Bill Anschell | Brent Jensen

We Couldn't Agree More

origin 82533



MUSIC REVIEW BY Chris Robinson, Earshot Jazz

VIEW THE CD DETAIL PAGE

Don't even bother reading the next 500 words - just go buy pianist Bill Anschell and soprano saxophonist Brent Jensen's new album "We Couldn't Agree More" right now. But if you must read on, or need convincing, here you go: Anschell, a Seattle native, and Jensen, who teaches at the College of Southern Idaho in Twin Falls, recently met up on Jensen's 2007 quartet album "One More Mile." Their latest collaboration is a pared down and intimate duo recording that features invigorating takes on several standards including "I'm Old Fashioned," "Just Friends," "What is this Thing Called Love?" as well as two Anschell/Jensen originals and two very different takes of Miles Davis' "Solar."

The musical rapport between Anschell and Jensen is astounding and is a big reason why this record is so compelling, dynamic and fresh. The duo format allows for the execution of numerous twists, turns and the flexibility to tweak each tune's time, form and tempo. Anschell and Jensen eschew the more traditional melody with separate accompaniment approach to duo playing for more of an integrated collaboration in which melody and accompaniment are often intertwined and the boundary between them is blurred. Both men often hint at or arrive at the melody at the unexpected same time and often provide supportive or counter melodies for whoever happens to be taking the lead at the moment, such as on "I'm Old Fashioned."

Anschell's fast tumbling figures on "The People Versus Miss Jones" spur Jensen on and they often mimic, echo or predict the linear contour of Jensen's melodies. Jensen's soprano tone, which is reminiscent of Zoot Sims', is pure, clear, compact, and never spreads in the lower register. His articulation often recalls Lee Konitz's, with whom he studied, in that each note seems to be placed and shaped with a singular purpose; nothing is wasted or superfluous. At times Anschell effectively augments his right hand melodies with a secondary contrapuntal line much in the way Bach created counterpoint for non-chordal instruments. The album's brightest point is "You and the Night and the Music," and it's there where every one of this album's virtues can be found. It's also some of the most musically sublime five and a half minutes I've experienced recently.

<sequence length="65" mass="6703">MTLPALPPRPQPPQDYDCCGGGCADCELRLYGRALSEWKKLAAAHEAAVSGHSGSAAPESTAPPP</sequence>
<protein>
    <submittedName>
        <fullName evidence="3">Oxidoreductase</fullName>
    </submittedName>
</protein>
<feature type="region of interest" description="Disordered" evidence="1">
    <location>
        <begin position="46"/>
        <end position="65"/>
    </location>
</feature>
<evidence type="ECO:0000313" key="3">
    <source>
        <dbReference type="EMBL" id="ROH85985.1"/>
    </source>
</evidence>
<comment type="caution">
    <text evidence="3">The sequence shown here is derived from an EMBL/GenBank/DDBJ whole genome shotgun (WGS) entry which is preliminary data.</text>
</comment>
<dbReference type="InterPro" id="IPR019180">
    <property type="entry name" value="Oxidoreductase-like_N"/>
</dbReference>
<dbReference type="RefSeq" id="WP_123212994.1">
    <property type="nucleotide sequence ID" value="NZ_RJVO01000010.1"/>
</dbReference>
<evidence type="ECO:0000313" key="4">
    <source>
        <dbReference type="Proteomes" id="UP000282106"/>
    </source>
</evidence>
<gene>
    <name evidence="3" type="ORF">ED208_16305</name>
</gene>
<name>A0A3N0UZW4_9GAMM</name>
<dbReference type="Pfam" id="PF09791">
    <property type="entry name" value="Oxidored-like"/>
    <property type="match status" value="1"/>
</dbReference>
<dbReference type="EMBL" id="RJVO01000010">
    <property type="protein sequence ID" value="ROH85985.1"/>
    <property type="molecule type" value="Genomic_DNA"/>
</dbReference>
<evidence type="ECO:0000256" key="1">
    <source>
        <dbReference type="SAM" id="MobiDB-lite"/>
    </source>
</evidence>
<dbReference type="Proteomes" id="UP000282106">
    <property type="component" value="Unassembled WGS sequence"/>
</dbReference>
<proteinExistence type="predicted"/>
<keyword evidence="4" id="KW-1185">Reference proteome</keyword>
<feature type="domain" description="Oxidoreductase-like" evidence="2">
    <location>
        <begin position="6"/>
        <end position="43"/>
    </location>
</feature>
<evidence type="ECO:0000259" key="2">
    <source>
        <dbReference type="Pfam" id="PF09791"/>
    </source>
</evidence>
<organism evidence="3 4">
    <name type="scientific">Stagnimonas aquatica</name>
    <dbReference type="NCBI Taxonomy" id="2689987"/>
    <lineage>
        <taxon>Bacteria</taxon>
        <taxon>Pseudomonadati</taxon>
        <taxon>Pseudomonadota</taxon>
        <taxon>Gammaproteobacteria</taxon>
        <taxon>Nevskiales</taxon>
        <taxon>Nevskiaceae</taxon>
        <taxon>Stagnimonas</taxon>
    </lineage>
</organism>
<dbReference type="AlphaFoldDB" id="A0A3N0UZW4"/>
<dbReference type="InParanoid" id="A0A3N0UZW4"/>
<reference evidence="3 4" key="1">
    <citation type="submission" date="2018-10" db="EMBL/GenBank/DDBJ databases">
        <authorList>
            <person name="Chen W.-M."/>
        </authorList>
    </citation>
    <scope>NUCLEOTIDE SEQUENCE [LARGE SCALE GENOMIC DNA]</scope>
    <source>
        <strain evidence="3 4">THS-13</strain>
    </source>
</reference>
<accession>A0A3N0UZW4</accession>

Anschell and Jensen recorded "We Couldn't Agree More" in vocalist Jeff Baker's living room with only a few microphones, and as such, it has a highly personal and vital character that is often lacking in albums recorded and overproduced in the studio. It almost feels as if the listener is stealing a glimpse of a private concert. This session, which Anschell says "couldn't have been more natural or relaxing," conveys an air of spontaneity, excitement, surprise and joy that stems from the pleasure of joint musical discovery that's possible between two people who are comfortable with and trust one another. "We Couldn't Agree More" consistently throws sparks at the listener and comes with about as high a recommendation as I can give an album.






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